In the last few weeks, airports around the world have been forced to take action to help safeguard against the spread of Ebola. Screening programs are being introduced to quell public concern and reduce the risk of people exhibiting symptoms from entering the country without further testing.
When it comes to video analytics, security operations have turned a corner. Gone are the less-than-reliable analytics of yesteryear. Video analytics today deliver more precise, informative, and far-reaching insights, to a degree that many organizations have stopped questioning whether to use video analytics, and are working to determine how and where to implement them to get the most value.
I’m just back from the ASIS 2014 show in Atlanta. I had a lot to reflect on during my flight home. It was a busy few days. I moderated two insightful panels, one on justifying security investments and another on trends in security , and also hosted a PSIM workshop. As I perused the show floor, I heard a lot of people talking about products, features and differentiators. Some products cost more, and some were integrated and solved bigger problems, so naturally they were weren’t just products, they were solutions.
The other day, we read about a manhunt in Phoenix, Arizona, in which two suspects from a gas station shooting fled to the Sky Harbor Airport. One was caught swiftly but the other eluded police. The busiest terminal was locked down for three hours while police searched for him, delaying 69 outbound flights, cancelling 13 others and inconveniencing thousands, to say nothing of the risk to all involved.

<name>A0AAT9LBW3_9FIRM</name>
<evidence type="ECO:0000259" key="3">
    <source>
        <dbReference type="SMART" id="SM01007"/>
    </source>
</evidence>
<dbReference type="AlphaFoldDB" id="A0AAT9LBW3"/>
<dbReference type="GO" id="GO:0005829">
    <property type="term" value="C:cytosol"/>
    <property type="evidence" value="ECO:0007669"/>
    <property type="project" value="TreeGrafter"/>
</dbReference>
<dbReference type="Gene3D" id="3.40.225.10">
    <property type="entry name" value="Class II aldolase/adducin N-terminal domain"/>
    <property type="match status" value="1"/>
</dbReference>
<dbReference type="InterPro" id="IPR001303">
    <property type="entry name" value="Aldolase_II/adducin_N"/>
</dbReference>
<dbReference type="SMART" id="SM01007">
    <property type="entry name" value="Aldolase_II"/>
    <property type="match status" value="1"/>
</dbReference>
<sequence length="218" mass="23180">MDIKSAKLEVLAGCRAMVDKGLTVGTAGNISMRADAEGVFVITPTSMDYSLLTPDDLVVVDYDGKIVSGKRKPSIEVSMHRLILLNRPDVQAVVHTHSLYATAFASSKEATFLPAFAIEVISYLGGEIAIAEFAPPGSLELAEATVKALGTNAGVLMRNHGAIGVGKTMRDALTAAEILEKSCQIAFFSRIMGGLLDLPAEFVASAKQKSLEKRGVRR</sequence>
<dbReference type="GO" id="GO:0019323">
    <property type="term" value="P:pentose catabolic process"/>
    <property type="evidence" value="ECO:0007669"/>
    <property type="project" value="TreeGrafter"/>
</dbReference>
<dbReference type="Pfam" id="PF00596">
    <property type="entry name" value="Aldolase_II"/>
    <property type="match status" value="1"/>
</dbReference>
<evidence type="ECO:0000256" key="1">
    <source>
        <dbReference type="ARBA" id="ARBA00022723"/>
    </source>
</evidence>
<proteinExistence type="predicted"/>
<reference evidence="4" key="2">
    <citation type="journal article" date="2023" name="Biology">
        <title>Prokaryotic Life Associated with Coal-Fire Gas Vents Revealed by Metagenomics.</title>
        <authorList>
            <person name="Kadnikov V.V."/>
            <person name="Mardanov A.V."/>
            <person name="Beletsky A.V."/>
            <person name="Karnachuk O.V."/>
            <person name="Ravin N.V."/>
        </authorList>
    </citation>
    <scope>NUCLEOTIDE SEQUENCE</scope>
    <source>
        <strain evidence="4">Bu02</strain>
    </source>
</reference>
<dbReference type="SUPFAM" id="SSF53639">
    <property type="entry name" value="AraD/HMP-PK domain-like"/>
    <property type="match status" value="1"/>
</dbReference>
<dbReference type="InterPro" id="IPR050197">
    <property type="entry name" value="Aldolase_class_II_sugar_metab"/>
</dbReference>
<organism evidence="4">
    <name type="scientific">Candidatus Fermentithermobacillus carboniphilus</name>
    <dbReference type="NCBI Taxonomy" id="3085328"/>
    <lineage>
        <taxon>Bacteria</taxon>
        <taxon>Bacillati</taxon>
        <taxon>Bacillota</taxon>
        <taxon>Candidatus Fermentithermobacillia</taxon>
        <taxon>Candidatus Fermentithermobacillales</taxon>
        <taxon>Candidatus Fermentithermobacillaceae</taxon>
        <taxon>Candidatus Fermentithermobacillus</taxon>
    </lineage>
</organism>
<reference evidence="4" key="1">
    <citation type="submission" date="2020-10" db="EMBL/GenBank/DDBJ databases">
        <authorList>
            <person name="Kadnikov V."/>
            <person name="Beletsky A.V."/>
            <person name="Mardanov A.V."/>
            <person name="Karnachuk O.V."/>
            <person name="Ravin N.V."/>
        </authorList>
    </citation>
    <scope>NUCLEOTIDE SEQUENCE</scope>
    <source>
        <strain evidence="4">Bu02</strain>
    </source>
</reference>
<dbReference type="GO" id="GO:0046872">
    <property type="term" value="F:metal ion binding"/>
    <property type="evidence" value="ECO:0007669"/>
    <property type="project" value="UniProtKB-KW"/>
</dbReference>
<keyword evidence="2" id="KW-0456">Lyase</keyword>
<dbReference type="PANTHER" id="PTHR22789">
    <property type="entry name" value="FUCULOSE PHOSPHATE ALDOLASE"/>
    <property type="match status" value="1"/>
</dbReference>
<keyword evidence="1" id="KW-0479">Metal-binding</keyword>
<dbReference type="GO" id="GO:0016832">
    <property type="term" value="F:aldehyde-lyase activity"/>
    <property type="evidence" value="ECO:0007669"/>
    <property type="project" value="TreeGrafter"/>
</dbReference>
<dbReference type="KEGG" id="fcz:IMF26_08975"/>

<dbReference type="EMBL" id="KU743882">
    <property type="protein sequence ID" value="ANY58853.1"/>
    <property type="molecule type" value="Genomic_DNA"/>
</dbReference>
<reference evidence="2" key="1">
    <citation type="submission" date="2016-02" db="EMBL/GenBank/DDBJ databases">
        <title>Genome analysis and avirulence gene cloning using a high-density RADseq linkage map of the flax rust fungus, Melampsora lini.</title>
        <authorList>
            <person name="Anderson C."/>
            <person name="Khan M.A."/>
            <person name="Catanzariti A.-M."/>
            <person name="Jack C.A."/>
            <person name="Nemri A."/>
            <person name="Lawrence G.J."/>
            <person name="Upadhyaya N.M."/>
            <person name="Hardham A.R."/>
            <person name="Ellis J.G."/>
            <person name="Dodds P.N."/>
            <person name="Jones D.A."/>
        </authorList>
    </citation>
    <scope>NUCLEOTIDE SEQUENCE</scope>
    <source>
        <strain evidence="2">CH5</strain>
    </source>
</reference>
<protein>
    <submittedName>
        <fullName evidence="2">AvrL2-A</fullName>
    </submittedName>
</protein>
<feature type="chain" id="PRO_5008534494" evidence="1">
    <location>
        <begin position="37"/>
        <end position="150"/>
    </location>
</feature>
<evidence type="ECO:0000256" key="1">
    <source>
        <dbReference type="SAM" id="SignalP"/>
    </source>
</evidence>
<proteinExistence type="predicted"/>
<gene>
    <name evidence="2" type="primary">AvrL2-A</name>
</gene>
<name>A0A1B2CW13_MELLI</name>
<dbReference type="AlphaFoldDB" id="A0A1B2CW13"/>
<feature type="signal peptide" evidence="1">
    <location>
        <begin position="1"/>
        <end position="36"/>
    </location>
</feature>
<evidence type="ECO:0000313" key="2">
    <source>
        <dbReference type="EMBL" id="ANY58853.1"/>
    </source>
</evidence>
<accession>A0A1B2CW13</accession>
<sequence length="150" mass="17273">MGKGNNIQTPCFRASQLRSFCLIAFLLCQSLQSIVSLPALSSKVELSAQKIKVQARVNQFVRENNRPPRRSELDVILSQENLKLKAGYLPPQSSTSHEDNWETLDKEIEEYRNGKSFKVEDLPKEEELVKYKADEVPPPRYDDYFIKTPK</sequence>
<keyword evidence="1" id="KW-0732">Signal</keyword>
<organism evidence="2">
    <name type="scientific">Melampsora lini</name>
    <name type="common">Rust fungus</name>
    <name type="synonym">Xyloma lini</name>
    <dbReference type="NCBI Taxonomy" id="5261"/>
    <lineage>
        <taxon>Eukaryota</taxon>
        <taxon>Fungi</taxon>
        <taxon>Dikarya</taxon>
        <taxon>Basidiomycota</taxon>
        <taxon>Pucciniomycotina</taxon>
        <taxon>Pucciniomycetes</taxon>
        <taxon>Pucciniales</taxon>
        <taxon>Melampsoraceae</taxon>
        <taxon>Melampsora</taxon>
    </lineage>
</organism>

Almost every organization today uses CCTV in one form or another. Some of the most important and even tragic events of our time have been captured on video. Video recordings are rightly the cornerstone of many successful post incident investigations. But in situations where time is of the essence, getting to the crucial segments of video that reveal clues cannot wait.
CCTV cameras are a fixture on nearly every university campus. But security departments are starting to evolve their thinking around situational awareness beyond just having video, and beyond video’s value solely as a deterrent or forensic tool.
Every year, 911 operators receive 240 million calls, many of which save lives. But it’s not always possible or safe to call. A new ruling by the FCC offers citizens more ways to contact 911 by mandating that all wireless carriers and some message services support Text-to-911 by the end of the year. In life or death situations, this option can be invaluable.
At 11pm several lights are switched on in an office on the 40th floor of a large tower block. Knowing that the building closed at 8pm, the intelligent building management system, which is being monitored at the front desk, alerts the on duty manager. Should he ignore it, send the on duty maintenance person to switch it off, dispatch a security guard to investigate further, or call the local police? The on duty manager, who is new to his job, isn’t quite sure how to handle the situation.
A speedy 911 response is the difference between life and death in many emergencies. Recently, the FCC voted to ensure citizens have even more options for contacting 911 by mandating that all wireless carriers and some message services support Text to 911 by the end of the year. This not only provides another option for the public to contact the authorities in an emergency when it’s not possible or safe to call, but also supports those more reliant on texting, including the 48 million Americans who are deaf or hearing impaired and the 7.5 million with speech disabilities.